You can make money by selling interviews to magazines and other publications that serve collectors. I have done this 3,500 times over the past 40 years, on diverse topics such as arrowheads, Burma Shave signs, and Tiffany buckles.
“But I’m not an expert,” you might say…about dolls, or tractors, or knives. But, collectors are, and they will gladly fill you up with all the information on their hobbies that you need to write and sell articles.
Editor Cathy Scheibe of Toy Farmer magazine told me that a writer’s job is to “just be accurate.” Isn’t that the hallmark of all nonfiction writing?
1. Find a collector among your family, friends, or other groups you‘re in. By asking a few questions, you’ll be surprised how many you’ll find. Through people I know, I’ve written articles on heirloom seeds, a painter of Botswana stamps, and farm toys.
Other collector sources include senior centers with woodworkers, painters, or other hobbyist groups. Check local newspapers (or online) for hobbyists in your local area. Attend collector shows–the U.S. is rife with them–for gems, Barbie dolls, old automobiles, and dozens more.
2. Research possible magazines and websites to query in the collector‘s subject matter: Blade magazine for knives; Model Railroader for toy trains; Good Old Days for as-told-to reminiscences. The opportunities are almost endless.
3. Study the magazines. Determine if collector interviews are for a single item (a rare John Deere toy hay loader worth $5,000,) a line of items (Barbie dolls,) or an entire collection (all Indian artifacts in a collection.) Often any of the three will work, depending on the hobbyist.
4. From the collector, obtain enough information for the query letter you’ll be sending to editors. Ask about photos.
5. Write a query based on your magazine study.
6. After a “yes,“ reply from the editor, interview the collector in depth.
7. Write the piece.
8. Forward it to the collector for corrections; the collector is the expert, and you want the piece to be accurate, so allow the collector to change whatever they choose.
9. Rewrite and submit to the magazine with photos.
1. For the interview, create at least 20 long-answer questions. Avoid “yes” or “no” questions. Always end with “Anything else you’d like to add?”, which often elicits powerful answers.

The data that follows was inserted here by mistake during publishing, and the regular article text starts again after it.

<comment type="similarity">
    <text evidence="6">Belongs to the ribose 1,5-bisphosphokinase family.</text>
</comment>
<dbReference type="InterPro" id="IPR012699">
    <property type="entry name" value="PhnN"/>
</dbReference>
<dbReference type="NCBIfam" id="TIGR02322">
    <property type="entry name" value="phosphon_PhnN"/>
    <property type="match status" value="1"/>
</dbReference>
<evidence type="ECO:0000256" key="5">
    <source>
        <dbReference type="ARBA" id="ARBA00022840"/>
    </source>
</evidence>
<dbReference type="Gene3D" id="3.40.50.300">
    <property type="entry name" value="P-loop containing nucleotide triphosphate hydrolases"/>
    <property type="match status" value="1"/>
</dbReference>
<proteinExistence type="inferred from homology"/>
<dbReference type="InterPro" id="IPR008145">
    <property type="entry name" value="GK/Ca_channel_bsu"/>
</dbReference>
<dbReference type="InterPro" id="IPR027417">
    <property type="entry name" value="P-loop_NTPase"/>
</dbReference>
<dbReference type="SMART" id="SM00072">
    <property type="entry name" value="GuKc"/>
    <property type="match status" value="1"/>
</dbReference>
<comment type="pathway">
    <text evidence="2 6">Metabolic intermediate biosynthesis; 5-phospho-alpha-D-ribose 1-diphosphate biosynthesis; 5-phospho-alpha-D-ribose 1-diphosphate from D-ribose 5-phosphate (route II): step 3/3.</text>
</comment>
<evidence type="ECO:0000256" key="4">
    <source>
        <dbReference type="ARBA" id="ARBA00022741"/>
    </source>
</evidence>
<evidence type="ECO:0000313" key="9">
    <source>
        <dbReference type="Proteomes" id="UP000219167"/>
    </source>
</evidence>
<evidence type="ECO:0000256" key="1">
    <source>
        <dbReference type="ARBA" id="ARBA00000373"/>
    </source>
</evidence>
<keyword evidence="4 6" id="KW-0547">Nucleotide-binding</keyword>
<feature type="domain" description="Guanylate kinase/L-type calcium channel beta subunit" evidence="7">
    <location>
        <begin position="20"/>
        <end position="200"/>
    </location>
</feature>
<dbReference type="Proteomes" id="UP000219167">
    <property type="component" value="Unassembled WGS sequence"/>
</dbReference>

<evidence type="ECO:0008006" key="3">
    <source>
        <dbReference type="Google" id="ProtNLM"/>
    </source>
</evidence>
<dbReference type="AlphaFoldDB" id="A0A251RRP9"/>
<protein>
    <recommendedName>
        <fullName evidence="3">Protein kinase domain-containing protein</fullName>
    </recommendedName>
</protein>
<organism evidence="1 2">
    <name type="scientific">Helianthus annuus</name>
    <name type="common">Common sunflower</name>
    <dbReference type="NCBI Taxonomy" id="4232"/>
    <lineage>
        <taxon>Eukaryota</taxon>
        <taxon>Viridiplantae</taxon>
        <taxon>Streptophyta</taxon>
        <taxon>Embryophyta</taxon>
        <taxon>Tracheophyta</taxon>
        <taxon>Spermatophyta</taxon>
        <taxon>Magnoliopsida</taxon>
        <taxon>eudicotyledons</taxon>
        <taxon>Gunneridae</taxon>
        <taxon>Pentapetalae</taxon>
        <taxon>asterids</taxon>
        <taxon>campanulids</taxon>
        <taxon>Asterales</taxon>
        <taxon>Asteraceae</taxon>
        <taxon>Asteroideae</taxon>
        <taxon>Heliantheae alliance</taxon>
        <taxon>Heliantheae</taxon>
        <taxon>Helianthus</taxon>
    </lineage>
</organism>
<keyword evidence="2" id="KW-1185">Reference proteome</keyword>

2. Plan on a 30-60 minute interview, by phone or in person.
3. Record everything.
4. Jot down other questions that always arise during the interview, and ask them later.
5. Strive for personal stories from the collector. They are gold, and enliven any article. One story involved a tractor collector who found a bale of marijuana in the tool box of an old tractor he brought across the Canadian border; or a woman who took her husband to court; and a man who refused painful knee physical therapy though he knew it would cripple him.
6. Provide photos like those in the assenting magazine. Pictures are crucial, and make or break your article. Take them yourself, or ask the collector for samples. Or, have the collector have them taken, using your guidelines.
Advantages of Writing Collector Articles
1. They are plentiful, and found in many magazines.
2. Each article requires interviewing only one person.
3. Once you’ve sold to a magazine, they will be eager for more. I have sold 324 interviews to one magazine, 299 to another, and 110 to yet another. That’s 733 articles sold to 3 magazines.
4. I’ve made up to $350 per article. More likely is a per-word payment (perhaps 10 cents) + payment per picture ($5-10.)
Some Possible Magazines to Sell to:
I‘ve published collector pieces in Antique Power, Antique Toy World, Antiqueweek, Woman’s World, Toy Farmer, Toy Trucker & Contractor, Toastmasters, Farm Collector, Farm & Ranch Living, Rock & Gem, Gas Engine Magazine, Collector’s Journal, Ignition, and many more. Follow these guidelines, and you can become a collector, too–of checks in payment for your pieces.
A fulltime freelancer for 38 years, Bill Vossler has published more than 3,700 articles, short stories, poems, nostalgia pieces, one play, and many memoir chapters in 246 magazines, and 16 books. He is finishing his memoir, tentatively titled, Prairie Chronicles: A Boy’s Lifelong Search for His Father, and Ways to Avoid Work.
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